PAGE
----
13. Yeah, understood. I admit to having little experience on other cameras with CAF (or V-Log) but have read the Sonys are 'better' but I do wonder how much better in the conditions you describe (V-Log etc)? If 85% = 0%, in effect for certain situations, what percentage success is OK, as none of them work 100%? We do ask quite a lot of these machines! My impression from the OP was they wanted a cam for holidays and stuff and I would say the S5 CAF is totally fine for that (yeah you get a bit of pulsing too but not much and only really notice it if you look for it which most people wont). Maybe this is the difference - total professional reliability versus more general use, use where some technical failures don't matter. The question I would have there, is the S5 a fully 'professional' camera to be totally relied on? Given the price, I would say it is definitely not and so should be judged accordingly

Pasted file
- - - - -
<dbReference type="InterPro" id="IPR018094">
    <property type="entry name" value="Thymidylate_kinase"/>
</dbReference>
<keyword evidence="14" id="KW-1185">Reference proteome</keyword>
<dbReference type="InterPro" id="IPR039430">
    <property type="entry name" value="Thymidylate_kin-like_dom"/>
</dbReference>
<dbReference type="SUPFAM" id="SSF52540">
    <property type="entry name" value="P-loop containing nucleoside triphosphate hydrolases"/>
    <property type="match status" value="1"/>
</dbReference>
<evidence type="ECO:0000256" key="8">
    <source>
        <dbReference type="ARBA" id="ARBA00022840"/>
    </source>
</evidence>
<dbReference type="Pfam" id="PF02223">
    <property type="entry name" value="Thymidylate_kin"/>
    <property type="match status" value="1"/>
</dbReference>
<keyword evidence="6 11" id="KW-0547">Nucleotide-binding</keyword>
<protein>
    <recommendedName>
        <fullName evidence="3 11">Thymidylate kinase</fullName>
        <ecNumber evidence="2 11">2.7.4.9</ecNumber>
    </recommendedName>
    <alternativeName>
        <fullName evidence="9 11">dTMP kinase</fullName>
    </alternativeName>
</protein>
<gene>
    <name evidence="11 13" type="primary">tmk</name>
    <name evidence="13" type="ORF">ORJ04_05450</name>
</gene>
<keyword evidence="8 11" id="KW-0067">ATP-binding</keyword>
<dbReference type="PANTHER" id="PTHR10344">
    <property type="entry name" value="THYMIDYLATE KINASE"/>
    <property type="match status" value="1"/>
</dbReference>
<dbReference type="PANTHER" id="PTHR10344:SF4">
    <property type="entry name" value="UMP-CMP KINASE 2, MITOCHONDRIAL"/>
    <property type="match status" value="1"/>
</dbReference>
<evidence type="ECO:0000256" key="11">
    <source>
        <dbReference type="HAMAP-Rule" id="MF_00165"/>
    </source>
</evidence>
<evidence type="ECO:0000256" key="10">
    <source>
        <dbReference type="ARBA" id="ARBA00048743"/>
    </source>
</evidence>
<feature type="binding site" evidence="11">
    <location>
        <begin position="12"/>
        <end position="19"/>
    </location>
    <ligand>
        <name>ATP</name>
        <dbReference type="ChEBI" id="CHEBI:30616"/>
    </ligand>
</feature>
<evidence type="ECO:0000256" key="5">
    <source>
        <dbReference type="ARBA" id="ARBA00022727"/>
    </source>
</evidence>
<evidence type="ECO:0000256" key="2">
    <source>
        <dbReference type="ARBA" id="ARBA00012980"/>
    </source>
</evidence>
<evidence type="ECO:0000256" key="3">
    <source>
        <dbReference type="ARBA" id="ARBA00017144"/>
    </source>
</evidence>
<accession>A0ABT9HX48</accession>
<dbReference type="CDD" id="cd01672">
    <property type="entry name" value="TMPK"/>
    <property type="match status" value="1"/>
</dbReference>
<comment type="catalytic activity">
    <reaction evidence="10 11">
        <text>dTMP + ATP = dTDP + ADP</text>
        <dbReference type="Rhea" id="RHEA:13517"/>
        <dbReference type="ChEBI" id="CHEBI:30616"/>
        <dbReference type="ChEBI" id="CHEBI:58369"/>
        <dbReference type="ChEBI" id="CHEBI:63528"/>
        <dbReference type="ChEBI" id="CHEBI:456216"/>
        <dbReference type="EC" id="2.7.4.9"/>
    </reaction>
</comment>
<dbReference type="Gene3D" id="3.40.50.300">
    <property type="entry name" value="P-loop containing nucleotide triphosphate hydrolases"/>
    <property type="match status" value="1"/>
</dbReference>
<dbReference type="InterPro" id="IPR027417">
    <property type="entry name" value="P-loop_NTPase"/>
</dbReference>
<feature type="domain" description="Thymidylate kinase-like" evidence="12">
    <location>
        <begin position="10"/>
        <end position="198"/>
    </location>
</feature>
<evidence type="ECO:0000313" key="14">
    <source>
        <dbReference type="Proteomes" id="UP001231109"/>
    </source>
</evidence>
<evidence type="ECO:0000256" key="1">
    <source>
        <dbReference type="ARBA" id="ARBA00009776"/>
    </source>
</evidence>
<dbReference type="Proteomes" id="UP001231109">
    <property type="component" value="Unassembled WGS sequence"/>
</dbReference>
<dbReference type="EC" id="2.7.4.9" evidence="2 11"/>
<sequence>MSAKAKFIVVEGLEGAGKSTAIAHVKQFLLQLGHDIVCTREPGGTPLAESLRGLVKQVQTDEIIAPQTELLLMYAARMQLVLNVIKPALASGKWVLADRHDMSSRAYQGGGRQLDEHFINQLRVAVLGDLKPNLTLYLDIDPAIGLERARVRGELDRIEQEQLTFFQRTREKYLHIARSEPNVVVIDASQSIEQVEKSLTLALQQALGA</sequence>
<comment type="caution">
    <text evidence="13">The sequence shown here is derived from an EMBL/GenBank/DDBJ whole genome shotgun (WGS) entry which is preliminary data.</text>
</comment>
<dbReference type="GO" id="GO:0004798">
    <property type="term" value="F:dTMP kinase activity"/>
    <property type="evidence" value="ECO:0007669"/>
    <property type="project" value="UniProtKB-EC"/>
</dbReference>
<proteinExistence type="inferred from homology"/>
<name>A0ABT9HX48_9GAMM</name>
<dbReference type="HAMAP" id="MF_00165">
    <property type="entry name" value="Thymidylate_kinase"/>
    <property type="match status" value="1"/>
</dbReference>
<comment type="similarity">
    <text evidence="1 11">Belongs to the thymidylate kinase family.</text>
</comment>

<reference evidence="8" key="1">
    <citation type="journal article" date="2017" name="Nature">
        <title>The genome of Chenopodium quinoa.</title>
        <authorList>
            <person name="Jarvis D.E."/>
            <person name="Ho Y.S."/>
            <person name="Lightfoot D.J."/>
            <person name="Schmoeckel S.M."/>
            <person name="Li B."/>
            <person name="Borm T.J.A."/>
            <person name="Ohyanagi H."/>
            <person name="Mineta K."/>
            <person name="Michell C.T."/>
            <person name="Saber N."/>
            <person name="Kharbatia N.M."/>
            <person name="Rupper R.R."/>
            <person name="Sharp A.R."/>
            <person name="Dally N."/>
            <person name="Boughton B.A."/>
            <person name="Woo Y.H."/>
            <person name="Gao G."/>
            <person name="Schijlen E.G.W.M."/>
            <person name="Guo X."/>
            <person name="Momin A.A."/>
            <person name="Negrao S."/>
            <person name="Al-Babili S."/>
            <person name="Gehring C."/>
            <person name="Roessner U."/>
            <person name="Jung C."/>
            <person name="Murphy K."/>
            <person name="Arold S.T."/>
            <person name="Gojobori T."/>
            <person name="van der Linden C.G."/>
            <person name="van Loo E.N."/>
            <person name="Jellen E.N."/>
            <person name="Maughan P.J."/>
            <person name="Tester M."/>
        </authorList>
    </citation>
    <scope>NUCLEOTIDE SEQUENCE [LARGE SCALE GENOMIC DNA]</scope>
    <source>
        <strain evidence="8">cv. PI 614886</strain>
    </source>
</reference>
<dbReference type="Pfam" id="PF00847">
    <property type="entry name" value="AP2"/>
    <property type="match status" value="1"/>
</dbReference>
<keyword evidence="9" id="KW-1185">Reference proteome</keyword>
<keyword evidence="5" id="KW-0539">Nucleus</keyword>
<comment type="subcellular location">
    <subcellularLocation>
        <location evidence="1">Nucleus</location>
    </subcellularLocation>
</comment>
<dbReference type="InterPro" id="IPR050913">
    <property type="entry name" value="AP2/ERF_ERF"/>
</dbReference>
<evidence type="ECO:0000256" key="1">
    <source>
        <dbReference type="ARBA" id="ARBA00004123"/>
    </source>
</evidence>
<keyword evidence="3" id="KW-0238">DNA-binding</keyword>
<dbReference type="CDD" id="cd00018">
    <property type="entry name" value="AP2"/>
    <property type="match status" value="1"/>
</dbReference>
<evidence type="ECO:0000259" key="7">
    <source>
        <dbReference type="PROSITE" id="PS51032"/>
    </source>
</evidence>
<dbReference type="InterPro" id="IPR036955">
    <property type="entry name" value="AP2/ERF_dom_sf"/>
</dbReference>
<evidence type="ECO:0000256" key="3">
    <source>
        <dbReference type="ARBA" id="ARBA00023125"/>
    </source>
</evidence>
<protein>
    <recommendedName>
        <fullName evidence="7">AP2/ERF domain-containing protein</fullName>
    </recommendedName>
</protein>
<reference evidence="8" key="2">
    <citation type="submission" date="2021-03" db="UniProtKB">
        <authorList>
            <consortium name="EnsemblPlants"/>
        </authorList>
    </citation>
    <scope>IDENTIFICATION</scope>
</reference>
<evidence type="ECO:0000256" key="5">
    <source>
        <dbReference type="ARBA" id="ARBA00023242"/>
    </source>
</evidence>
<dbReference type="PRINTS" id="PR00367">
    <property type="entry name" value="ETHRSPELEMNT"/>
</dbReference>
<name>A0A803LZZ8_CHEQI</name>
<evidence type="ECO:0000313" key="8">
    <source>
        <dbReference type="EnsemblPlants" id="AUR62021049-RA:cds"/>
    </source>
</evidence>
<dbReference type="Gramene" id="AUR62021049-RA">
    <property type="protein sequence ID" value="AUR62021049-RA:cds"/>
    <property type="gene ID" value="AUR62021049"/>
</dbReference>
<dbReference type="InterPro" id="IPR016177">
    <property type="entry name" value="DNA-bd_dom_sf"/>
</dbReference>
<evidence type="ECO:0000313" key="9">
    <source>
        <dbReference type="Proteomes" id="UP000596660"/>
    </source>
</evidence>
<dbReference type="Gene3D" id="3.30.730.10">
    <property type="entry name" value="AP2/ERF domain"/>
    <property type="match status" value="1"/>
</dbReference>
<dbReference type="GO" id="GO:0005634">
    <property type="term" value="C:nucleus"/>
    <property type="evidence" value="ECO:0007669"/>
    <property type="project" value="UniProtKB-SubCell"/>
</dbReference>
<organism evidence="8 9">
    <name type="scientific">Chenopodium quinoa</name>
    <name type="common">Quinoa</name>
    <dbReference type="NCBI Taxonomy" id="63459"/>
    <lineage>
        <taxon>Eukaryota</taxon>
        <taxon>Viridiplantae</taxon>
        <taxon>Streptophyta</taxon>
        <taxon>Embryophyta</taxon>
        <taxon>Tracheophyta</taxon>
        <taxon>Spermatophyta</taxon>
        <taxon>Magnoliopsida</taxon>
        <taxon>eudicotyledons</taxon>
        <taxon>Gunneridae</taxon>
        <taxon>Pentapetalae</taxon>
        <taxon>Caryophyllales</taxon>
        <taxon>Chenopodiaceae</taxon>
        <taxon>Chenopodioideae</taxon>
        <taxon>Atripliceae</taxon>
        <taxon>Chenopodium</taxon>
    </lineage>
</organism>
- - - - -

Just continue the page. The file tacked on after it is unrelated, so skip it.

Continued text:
14. I really do not agree with this. You just have to practice with it. i have used human detect CAF loads and with a considerable success rate. It isn't a 'coin toss', it is user experience and practice that gets it to work best. I get it that some cannot be bothered with this and just 'want it to work' but the S5 is all I have so I persevered. And it does work. That is how it stands.
  15. I have been using the S5 human detect continuous AF quite a lot recently. I shoot using the CineD2 profile (standard kit lens) and mainly outdoors, hand held. It works pretty well and am a bit baffled by the criticism it gets here. Maybe that is because people expect 99% success with it when in reality it is more like, I dunno 85%? I suppose with crucial commercial shoots this becomes an issue. But, with practice you get to know when it falls over - mainly too dark or too bright and movement is too rapid (so practice with it really does help like most things). Avoid that and it works the vast majority of the time very well and I love the look it gives. In fact as I have got experience with the S5 generally, I have grown to love it more and more, faults and all.